Daddy Jack’s: A fishy neighborhood addition

The long-time Dallas restaurateur has opened a new eating establishment

Chaplin is not dead. He just moved down the road. No, not Charlie, but Jack. The long-time Dallas restaurateur has opened a new eating establishment, Daddy Jack’s Lobster and Chowder House, a couple of doors from his old Chaplin’s, now under new ownership.

Daddy Jack’s has taken over the former Ruby’s Café’s at 1916 Greenville. The interior, with red-checked tablecloths and neon signs, is nothing special except for the menu art, which consists of drawings by local students.

But don’t let the surroundings fool you because the food is special. The chef really knows his seafood – it’s fresh and cooked to perfection.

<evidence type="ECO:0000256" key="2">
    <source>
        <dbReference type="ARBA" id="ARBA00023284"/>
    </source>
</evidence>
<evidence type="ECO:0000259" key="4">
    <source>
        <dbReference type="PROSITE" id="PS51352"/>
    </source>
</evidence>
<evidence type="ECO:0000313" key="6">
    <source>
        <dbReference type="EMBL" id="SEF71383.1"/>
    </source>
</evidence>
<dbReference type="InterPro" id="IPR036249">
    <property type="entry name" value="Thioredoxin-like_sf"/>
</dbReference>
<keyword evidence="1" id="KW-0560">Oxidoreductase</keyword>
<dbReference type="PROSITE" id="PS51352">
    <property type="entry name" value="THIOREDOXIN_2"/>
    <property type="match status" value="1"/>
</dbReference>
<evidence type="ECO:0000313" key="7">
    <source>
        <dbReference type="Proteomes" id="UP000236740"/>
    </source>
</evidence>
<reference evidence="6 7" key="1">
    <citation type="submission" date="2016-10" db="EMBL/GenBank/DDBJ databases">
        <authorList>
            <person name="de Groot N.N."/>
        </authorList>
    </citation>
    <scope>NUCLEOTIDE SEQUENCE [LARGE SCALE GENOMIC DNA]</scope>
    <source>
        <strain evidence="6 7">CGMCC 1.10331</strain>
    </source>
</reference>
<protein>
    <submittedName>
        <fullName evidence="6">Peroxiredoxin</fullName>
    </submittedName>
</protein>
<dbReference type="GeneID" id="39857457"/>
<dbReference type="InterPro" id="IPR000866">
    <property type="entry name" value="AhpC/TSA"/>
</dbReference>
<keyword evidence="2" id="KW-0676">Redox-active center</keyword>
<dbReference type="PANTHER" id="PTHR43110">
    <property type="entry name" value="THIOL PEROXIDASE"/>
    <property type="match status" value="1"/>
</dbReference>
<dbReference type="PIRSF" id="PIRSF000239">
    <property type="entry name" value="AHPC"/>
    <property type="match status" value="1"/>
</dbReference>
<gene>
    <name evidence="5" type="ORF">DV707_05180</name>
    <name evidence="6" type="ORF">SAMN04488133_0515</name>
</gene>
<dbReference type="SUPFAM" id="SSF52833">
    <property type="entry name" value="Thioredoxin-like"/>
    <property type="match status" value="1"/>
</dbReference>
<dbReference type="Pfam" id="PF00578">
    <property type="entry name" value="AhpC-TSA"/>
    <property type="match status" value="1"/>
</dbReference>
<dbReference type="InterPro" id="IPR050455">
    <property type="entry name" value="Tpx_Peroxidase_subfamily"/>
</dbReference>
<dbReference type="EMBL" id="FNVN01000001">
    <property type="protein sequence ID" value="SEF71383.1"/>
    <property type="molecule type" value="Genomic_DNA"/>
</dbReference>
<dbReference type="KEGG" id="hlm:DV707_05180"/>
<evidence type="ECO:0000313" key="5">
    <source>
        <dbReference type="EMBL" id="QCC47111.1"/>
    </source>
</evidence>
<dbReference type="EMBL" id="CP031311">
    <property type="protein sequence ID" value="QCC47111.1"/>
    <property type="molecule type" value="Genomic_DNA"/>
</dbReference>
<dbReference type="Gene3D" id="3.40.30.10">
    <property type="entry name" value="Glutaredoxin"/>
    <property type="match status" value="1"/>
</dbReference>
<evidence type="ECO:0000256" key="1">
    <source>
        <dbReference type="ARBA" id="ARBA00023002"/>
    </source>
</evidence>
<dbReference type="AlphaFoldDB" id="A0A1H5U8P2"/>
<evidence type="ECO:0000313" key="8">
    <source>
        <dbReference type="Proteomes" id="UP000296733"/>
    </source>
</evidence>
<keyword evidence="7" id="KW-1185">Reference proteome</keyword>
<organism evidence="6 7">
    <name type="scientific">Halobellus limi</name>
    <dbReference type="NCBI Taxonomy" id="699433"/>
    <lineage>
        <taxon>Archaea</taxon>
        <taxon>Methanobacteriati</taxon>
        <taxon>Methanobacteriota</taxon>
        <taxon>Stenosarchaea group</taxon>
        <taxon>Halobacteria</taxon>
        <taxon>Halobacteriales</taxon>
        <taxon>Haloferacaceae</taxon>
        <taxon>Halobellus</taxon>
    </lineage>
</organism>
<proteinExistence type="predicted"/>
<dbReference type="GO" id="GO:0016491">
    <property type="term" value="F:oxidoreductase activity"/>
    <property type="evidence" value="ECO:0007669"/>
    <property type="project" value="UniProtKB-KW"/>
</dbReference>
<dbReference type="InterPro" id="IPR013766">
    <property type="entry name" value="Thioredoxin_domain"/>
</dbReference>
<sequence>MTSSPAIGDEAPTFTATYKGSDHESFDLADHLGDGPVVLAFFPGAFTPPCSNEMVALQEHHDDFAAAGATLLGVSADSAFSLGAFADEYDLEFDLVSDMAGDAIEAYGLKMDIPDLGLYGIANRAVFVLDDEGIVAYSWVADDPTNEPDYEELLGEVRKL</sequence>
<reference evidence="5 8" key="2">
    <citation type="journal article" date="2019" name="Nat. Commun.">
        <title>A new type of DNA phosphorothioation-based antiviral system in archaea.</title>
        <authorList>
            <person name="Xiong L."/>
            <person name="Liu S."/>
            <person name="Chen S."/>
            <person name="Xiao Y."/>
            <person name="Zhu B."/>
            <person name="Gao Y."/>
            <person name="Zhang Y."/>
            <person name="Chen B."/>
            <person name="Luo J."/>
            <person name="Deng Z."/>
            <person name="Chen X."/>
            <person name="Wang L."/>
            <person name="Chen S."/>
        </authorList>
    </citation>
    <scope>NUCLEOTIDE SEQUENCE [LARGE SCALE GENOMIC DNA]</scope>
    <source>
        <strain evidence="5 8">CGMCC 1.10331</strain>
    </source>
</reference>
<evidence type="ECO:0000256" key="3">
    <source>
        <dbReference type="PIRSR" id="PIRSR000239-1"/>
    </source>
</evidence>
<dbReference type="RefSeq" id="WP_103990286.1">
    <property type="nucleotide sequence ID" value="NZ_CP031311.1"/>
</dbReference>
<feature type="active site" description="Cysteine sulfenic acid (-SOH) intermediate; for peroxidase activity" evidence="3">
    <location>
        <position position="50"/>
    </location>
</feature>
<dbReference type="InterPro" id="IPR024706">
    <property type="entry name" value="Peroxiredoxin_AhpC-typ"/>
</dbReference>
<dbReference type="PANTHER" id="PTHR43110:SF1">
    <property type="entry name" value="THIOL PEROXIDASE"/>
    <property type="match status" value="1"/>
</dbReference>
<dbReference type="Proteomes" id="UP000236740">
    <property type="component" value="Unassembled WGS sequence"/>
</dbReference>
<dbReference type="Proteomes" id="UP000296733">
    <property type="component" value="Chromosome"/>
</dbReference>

The menu is limited but pleasingly unusual. We sampled as many of the items as we could, and we brought a couple of friends along. They enjoyed Daddy Jack’s as much as we did.

The soups include a clam chowder and a crab bisque, presented in light and flavorful sauces that will give chowder a whole new name. Prices are $3-$4.50. Appetizers include steamed clams, mussels and crab fingers. Not a bad deal for $6.

The entrees introduce an entirely new way to make shrimp scampi. It’s just not scampi as we know it. The stuffed shrimp, with black bread in an olive oil and garlic sauce, also is unique.

The catfish is lightly fried until golden brown, covered in a mild mustard sauce, decorated with fresh steamed asparagus and served with a tasty baked potato. The halibut is something to be remembered. Entrees are $13-$17.

The restaurant offers a limited but sufficient selection of wine and beer.

I like this new addition to Lower Greenville. I would take my mother there – and she is one of the best cooks I know, particularly for seafood.


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